US metropolitan spatial structure and labour accessibility

Miwa Matsuo

Research output: Contribution to journalArticle

7 Citations (Scopus)

Abstract

Metropolitan areas vary widely in employment distribution and labour accessibility. Comparing four US metropolitan areas-Atlanta, Boston, Phoenix and Washington, DC-it is found that Atlanta and Washington, DC suffer from low labour accessibility compared with Boston and Phoenix. Moreover, large suburban employment centres in Atlanta and Washington, DC suffer from even lower accessibility than other employment centres within the same metropolitan areas or their counterparts in Boston and Phoenix. Their low labour accessibility is mainly explained by slower commuting speeds. Even though their residential and employment densities are modest, congestion in these employment centres is severe enough to undermine accessibility. The results raise questions about the effectiveness of creating large sub-centres in metropolitan areas, particularly creating auto-oriented edge-city-style employment centres at highway nodes.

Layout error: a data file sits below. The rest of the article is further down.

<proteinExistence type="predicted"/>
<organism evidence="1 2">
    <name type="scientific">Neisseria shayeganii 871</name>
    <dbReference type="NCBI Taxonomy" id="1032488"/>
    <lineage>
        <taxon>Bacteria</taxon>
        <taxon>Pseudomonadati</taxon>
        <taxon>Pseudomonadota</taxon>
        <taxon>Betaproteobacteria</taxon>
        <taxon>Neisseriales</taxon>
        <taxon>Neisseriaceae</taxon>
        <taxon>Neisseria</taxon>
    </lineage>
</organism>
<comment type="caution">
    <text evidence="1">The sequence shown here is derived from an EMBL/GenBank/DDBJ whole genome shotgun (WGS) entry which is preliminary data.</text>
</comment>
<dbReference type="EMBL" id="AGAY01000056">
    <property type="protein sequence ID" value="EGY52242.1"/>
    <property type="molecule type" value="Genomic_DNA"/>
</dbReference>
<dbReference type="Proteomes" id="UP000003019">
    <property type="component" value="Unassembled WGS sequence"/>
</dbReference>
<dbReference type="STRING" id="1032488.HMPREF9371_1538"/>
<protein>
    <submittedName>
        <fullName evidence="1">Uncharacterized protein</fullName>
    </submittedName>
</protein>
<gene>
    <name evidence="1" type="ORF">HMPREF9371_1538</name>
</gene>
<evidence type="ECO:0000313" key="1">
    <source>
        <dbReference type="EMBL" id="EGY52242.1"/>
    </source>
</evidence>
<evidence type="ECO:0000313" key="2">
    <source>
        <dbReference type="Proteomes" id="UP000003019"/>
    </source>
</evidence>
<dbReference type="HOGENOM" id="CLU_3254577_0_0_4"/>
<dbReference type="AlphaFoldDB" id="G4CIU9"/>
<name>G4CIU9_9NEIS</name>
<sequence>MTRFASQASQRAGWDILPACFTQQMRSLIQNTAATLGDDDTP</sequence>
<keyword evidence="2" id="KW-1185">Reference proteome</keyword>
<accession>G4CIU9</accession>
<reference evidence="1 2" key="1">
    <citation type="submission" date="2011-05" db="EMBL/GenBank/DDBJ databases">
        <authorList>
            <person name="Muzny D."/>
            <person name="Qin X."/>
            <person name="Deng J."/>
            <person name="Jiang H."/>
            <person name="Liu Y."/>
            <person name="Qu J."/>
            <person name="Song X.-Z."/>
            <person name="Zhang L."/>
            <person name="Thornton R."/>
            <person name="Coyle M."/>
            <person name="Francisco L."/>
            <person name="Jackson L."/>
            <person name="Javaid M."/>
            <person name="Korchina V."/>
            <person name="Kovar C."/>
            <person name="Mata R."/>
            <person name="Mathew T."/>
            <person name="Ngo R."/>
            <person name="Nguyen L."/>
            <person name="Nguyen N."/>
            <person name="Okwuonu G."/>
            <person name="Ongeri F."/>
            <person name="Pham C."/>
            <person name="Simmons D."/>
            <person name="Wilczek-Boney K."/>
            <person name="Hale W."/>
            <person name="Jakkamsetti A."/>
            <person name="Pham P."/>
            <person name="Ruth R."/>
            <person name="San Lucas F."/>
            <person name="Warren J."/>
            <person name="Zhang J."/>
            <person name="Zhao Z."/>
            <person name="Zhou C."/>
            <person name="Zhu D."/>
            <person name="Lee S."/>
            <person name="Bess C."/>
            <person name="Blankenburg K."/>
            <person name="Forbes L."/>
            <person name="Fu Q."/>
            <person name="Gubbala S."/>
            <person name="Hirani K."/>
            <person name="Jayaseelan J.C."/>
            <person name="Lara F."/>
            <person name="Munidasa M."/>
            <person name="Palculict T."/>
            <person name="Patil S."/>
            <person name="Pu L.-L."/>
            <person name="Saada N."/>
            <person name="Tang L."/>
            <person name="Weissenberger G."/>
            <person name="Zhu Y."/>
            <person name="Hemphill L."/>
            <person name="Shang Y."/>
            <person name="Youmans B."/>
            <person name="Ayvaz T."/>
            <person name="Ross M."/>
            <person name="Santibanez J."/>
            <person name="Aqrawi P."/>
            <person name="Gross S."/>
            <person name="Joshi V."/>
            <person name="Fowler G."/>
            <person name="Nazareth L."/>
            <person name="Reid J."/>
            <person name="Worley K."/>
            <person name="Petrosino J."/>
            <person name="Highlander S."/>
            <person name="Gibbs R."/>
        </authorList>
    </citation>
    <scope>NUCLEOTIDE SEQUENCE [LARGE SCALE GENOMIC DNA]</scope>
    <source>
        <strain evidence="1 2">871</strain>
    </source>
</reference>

Original languageEnglish
Pages (from-to)2283-2302
Number of pages20
JournalUrban Studies
Volume48
Issue number11
DOIs
Publication statusPublished - 2011 Aug
Externally publishedYes

Fingerprint

accessibility
labor
metropolitan area
agglomeration area
edge city
commuting
congestion
road

ASJC Scopus subject areas

  • Environmental Science (miscellaneous)
  • Urban Studies

Cite this

US metropolitan spatial structure and labour accessibility. / Matsuo, Miwa.

In: Urban Studies, Vol. 48, No. 11, 08.2011, p. 2283-2302.

Research output: Contribution to journalArticle

Matsuo, Miwa. / US metropolitan spatial structure and labour accessibility. In: Urban Studies. 2011 ; Vol. 48, No. 11. pp. 2283-2302.
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